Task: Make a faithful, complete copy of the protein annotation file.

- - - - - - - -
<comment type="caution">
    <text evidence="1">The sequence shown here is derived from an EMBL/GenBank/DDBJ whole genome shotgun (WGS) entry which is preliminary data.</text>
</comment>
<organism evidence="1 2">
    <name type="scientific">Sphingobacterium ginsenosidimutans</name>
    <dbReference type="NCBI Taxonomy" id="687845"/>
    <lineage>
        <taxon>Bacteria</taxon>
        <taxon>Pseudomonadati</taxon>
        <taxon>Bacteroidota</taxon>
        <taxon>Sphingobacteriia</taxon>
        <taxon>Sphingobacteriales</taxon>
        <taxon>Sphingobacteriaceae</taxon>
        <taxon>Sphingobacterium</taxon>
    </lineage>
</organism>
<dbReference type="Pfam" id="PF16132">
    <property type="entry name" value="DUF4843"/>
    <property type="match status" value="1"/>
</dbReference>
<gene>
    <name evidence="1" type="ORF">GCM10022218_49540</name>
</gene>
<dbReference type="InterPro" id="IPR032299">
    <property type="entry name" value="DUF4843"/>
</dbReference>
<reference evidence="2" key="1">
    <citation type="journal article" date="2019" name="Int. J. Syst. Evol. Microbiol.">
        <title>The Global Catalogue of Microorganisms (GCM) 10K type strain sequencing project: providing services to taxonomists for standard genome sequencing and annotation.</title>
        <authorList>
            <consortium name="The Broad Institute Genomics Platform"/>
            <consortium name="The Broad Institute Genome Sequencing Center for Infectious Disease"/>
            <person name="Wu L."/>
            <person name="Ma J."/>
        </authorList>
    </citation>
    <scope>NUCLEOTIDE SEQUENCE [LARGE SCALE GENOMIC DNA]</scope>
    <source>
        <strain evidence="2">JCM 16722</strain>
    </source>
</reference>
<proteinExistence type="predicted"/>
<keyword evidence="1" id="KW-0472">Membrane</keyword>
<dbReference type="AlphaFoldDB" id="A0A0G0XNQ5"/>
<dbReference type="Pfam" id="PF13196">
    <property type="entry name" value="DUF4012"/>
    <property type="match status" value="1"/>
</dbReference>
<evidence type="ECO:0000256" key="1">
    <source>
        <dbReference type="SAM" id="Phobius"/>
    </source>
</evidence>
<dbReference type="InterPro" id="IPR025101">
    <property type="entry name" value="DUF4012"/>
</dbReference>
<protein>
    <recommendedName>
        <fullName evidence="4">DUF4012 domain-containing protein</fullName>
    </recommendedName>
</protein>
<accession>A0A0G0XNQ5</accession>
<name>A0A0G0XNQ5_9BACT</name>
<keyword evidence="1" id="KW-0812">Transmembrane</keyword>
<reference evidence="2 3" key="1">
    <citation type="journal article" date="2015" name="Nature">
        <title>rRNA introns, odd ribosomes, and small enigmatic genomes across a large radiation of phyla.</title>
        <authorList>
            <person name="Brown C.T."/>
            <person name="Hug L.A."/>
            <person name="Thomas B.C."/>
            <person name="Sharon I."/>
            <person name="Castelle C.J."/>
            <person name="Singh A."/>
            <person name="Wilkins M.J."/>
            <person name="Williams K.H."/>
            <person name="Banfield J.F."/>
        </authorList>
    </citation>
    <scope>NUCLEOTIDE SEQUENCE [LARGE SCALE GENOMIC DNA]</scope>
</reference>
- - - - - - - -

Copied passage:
<comment type="caution">
    <text evidence="1">The sequence shown here is derived from an EMBL/GenBank/DDBJ whole genome shotgun (WGS) entry which is preliminary data.</text>
</comment>
<organism evidence="1 2">
    <name type="scientific">Sphingobacterium ginsenosidimutans</name>
    <dbReference type="NCBI Taxonomy" id="687845"/>
    <lineage>
        <taxon>Bacteria</taxon>
        <taxon>Pseudomonadati</taxon>
        <taxon>Bacteroidota</taxon>
        <taxon>Sphingobacteriia</taxon>
        <taxon>Sphingobacteriales</taxon>
        <taxon>Sphingobacteriaceae</taxon>
        <taxon>Sphingobacterium</taxon>
    </lineage>
</organism>
<dbReference type="Pfam" id="PF16132">
    <property type="entry name" value="DUF4843"/>
    <property type="match status" value="1"/>
</dbReference>
<gene>
    <name evidence="1" type="ORF">GCM10022218_49540</name>
</gene>
<dbReference type="InterPro" id="IPR032299">
    <property type="entry name" value="DUF4843"/>
</dbReference>
<reference evidence="2" key="1">
    <citation type="journal article" date="2019" name="Int. J. Syst. Evol. Microbiol.">
        <title>The Global Catalogue of Microorganisms (GCM) 10K type strain sequencing project: providing services to taxonomists for standard genome sequencing and annotation.</title>
        <authorList>
            <consortium name="The Broad Institute Genomics Platform"/>
            <consortium name="The Broad Institute Genome Sequencing Center for Infectious Disease"/>
            <person name="Wu L."/>
            <person name="Ma J."/>
        </authorList>
    </citation>
    <scope>NUCLEOTIDE SEQUENCE [LARGE SCALE GENOMIC DNA]</scope>
    <source>
        <strain evidence="2">JCM 16722</strain>
    </source>
</reference>
<proteinExistence type="predicted"/>
<keyword evidence="1" id="KW-0472">Membrane</keyword>
<dbReference type="AlphaFoldDB" id="A0A0G0XNQ5"/>
<dbReference type="Pfam" id="PF13196">
    <property type="entry name" value="DUF4012"/>
    <property type="match status" value="1"/>
</dbReference>
<evidence type="ECO:0000256" key="1">
    <source>
        <dbReference type="SAM" id="Phobius"/>
    </source>
</evidence>
<dbReference type="InterPro" id="IPR025101">
    <property type="entry name" value="DUF4012"/>
</dbReference>
<protein>
    <recommendedName>
        <fullName evidence="4">DUF4012 domain-containing protein</fullName>
    </recommendedName>
</protein>
<accession>A0A0G0XNQ5</accession>
<name>A0A0G0XNQ5_9BACT</name>
<keyword evidence="1" id="KW-0812">Transmembrane</keyword>
<reference evidence="2 3" key="1">
    <citation type="journal article" date="2015" name="Nature">
        <title>rRNA introns, odd ribosomes, and small enigmatic genomes across a large radiation of phyla.</title>
        <authorList>
            <person name="Brown C.T."/>
            <person name="Hug L.A."/>
            <person name="Thomas B.C."/>
            <person name="Sharon I."/>
            <person name="Castelle C.J."/>
            <person name="Singh A."/>
            <person name="Wilkins M.J."/>
            <person name="Williams K.H."/>
            <person name="Banfield J.F."/>
        </authorList>
    </citation>
    <scope>NUCLEOTIDE SEQUENCE [LARGE SCALE GENOMIC DNA]</scope>
</reference>